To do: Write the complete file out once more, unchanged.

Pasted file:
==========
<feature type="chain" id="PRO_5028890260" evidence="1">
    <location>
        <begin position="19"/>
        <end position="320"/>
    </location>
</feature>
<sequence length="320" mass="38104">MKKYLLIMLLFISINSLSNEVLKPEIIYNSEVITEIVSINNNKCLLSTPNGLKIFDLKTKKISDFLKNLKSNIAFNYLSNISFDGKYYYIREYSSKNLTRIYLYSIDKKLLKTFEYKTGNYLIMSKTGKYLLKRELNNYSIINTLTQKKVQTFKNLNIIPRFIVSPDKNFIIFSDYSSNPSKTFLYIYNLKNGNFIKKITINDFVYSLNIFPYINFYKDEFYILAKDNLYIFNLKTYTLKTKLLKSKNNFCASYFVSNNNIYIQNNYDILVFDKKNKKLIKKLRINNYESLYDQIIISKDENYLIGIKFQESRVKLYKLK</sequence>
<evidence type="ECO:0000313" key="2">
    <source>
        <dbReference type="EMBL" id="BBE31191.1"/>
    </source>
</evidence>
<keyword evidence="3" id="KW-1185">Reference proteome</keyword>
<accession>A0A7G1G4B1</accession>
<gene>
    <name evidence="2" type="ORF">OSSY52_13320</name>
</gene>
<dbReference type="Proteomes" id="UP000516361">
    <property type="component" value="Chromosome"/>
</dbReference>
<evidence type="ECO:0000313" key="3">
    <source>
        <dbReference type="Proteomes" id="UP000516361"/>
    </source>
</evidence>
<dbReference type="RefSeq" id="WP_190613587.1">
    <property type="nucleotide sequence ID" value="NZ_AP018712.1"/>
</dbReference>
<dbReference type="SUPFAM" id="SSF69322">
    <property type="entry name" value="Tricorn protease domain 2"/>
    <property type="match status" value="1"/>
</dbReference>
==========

<feature type="chain" id="PRO_5028890260" evidence="1">
    <location>
        <begin position="19"/>
        <end position="320"/>
    </location>
</feature>
<sequence length="320" mass="38104">MKKYLLIMLLFISINSLSNEVLKPEIIYNSEVITEIVSINNNKCLLSTPNGLKIFDLKTKKISDFLKNLKSNIAFNYLSNISFDGKYYYIREYSSKNLTRIYLYSIDKKLLKTFEYKTGNYLIMSKTGKYLLKRELNNYSIINTLTQKKVQTFKNLNIIPRFIVSPDKNFIIFSDYSSNPSKTFLYIYNLKNGNFIKKITINDFVYSLNIFPYINFYKDEFYILAKDNLYIFNLKTYTLKTKLLKSKNNFCASYFVSNNNIYIQNNYDILVFDKKNKKLIKKLRINNYESLYDQIIISKDENYLIGIKFQESRVKLYKLK</sequence>
<evidence type="ECO:0000313" key="2">
    <source>
        <dbReference type="EMBL" id="BBE31191.1"/>
    </source>
</evidence>
<keyword evidence="3" id="KW-1185">Reference proteome</keyword>
<accession>A0A7G1G4B1</accession>
<gene>
    <name evidence="2" type="ORF">OSSY52_13320</name>
</gene>
<dbReference type="Proteomes" id="UP000516361">
    <property type="component" value="Chromosome"/>
</dbReference>
<evidence type="ECO:0000313" key="3">
    <source>
        <dbReference type="Proteomes" id="UP000516361"/>
    </source>
</evidence>
<dbReference type="RefSeq" id="WP_190613587.1">
    <property type="nucleotide sequence ID" value="NZ_AP018712.1"/>
</dbReference>
<dbReference type="SUPFAM" id="SSF69322">
    <property type="entry name" value="Tricorn protease domain 2"/>
    <property type="match status" value="1"/>
</dbReference>